Woodbridge was one of those places I discovered in the process of researching my novel: a Victorian/Federation house in the Guildford area, much like the fictional ones I was creating.
That was X+1 years ago and I am ashamed to say that it took until this year's Heritage Festival for me to finally make the trip out.
Woodbridge was built in 1885 by Charles Harper, a gentleman farmer also involved in politics and part owner of the West Australian newspaper with John Winthrop Hackett. It was where he and his wife Fanny de Burgh raised their 10 children, Guildford Grammar School started (as a response to his sons unruly behaviour on the train in to Hale) and where he managed his sheep/wheat/orchard estate.
As is appropriate for a Victorian/Edwardian living room, there is a considerable amount of furniture scattered around the room. Though this house doesn't date to the 1860s, my favourite combination is that of crinolines and these overcrowded rooms. Particularly spindly tables like the one in the centre of the blue suite in the pic below.
The Dining Room:
The Morning Room:
Presumably Fanny's sitting room, with just enough room for her husband to join her for tea from his adjoining study.
Separating the dining room and formal rooms from the kitchens, this passage/vestibule had originally been left open to allow a through draught to cool the house down. This was mirrored on the first floor, separating the children's day room and boys bedroom/dressing room from the rest of the house, no doubt a sensible noise-reduction design.
In the background is a Coolgardie safe, a butter churn and an icecream churn (I've forgotten some of the other features but it was a well stocked/cool cooking space.
Though the house is only two stories, the stairs continue winding up to the tower and providing limited access to the storage space in the roof and the roof itself.
Perhaps the only disappointing thing about Woodbridge was that though it presented itself with such beautiful verandahs and wrought-iron balustrades, visitors were not granted access to any of these areas. Even the tower at the top of the flight of stairs was out of bounds.
The floor plan of Woodbridge as it is currently laid out.
The Nanny's Room, leading through to the nursery.
With ten children, this room would have been occupied for a great many years.
The main bedroom:
The suite (consisting of a tallboy, cheval mirror, bedside tables, dressing table, wash stand and a wardrobe) was purchased on Charles and Fannys' honeymoon to Melbourne, and is constructed from the prized Tasmanian Huon Pine
In an old dressing room there are a few museum cases containing artefacts that belong to the family, incuding this beautiful piece of lace.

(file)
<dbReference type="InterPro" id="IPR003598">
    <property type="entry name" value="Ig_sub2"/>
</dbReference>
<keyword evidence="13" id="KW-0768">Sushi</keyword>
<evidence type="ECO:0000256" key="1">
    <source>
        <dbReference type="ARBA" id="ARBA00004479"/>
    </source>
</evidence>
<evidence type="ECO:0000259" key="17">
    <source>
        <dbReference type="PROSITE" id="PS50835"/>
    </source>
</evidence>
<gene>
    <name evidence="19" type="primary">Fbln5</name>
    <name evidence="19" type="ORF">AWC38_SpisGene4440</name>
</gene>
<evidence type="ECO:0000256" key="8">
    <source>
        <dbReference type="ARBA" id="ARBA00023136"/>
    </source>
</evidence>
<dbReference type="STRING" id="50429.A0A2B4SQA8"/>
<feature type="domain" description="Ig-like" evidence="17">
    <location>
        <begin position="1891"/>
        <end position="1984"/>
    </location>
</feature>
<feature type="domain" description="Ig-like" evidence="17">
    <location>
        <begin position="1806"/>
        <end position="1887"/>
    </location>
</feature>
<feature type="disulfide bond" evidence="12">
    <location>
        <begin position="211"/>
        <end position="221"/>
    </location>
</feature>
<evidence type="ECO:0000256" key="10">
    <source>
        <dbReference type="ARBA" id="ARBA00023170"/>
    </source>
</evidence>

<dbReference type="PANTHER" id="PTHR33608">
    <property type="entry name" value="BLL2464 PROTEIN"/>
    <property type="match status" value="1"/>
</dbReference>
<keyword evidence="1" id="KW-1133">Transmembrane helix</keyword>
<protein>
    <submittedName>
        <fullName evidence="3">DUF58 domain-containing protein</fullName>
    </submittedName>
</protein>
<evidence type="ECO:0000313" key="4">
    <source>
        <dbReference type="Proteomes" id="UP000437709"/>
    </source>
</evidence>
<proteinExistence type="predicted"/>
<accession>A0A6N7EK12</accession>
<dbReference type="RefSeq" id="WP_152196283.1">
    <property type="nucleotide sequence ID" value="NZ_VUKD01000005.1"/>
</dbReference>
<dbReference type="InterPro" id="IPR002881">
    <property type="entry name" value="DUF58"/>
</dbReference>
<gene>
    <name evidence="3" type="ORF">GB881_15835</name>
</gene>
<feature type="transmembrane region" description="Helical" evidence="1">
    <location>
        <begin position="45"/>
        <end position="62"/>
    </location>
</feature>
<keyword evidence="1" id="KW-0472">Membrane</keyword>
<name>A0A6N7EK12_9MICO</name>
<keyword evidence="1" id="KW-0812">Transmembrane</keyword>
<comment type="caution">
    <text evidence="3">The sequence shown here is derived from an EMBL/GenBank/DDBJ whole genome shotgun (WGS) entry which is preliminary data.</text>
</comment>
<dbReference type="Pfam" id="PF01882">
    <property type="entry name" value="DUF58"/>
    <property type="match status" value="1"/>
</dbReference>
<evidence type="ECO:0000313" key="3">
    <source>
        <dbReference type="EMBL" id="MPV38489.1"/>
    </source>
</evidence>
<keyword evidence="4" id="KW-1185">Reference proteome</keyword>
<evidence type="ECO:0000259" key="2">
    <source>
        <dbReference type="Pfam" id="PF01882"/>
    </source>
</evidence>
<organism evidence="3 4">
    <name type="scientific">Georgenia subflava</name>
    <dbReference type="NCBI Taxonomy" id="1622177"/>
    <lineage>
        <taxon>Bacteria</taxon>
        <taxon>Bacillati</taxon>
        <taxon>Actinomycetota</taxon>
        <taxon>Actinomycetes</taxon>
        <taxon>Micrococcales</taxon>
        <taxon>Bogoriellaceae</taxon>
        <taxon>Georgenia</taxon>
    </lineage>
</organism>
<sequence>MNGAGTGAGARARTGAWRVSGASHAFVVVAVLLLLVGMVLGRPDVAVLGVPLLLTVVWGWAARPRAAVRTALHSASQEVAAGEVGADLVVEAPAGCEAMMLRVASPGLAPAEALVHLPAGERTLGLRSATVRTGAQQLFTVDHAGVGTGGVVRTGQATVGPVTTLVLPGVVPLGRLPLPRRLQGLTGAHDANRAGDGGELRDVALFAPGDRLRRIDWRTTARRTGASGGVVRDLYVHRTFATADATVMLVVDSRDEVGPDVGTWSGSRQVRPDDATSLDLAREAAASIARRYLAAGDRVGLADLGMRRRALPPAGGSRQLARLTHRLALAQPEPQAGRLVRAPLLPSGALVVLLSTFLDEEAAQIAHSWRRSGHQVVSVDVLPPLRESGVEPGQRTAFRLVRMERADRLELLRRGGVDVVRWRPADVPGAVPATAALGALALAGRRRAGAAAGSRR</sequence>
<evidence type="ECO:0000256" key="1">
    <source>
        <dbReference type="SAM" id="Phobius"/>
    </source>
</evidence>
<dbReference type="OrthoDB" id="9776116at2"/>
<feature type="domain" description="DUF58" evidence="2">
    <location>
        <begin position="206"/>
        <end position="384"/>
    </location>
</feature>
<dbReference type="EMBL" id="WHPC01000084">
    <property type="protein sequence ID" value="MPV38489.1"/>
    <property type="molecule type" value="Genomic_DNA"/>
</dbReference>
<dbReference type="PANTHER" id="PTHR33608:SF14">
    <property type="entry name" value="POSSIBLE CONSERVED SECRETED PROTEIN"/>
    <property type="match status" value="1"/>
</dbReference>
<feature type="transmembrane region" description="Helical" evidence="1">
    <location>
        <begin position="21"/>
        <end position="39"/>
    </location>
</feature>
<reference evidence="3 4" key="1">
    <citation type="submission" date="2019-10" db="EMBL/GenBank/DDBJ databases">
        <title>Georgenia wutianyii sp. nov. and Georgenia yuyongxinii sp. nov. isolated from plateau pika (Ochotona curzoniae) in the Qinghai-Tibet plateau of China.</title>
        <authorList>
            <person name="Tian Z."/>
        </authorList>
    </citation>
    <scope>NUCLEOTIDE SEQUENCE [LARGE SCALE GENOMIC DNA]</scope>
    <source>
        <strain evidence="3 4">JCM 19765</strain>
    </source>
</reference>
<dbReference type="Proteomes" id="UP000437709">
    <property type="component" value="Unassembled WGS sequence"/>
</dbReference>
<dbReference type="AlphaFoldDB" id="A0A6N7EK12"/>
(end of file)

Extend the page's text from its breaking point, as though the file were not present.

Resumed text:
The Music Room.
The children's day room.
Throughout the house the walls have been simply whitewashed and we wondered if this was accurate for the time of the Harper family's residence or a remnant from the house's later uses. With the whitewashed architraves and doors, this jarred slightly and it wasn't until we reached this day room that we surmised that in actuality the woodwork throughout the house would have been left natural. This was reinforced by the natural colouring of the internal balusters and handrails, and the fact that all of this wood was supposedly imported from England.
Due to the house's location, surrounded on two sides by the river, a rose garden on the third and the front drive completing the square, it is encapsulated in its own little world, for the most part screened from the business end of the property's functions.
However in days when the surrounding gums where smaller and sparser, the verandahs provide superb views over a flood plain that is now the Guildford Grammar playing fields but no doubt were once covered in rippling wheat or were grazing ground for the sheep.
Beyond a small patch of grass is a little inlet, no doubt in former days used as the childrens' swimming hole or to enable them to go boating away from the traffic that frequented this stretch of the Swan and necessitated the jetty below (unless that was installed more recently solely for wedding parties).
The garden here is relatively sparse, probably for ease of maintenance and is more ornamental than anything, shielding the cafe from the main house. However it was delightful to see that if you knew your plants you could identify the few stubborn fruit trees and vines that once demarcated the kitchen garden.
|Woodbridge in 1894.|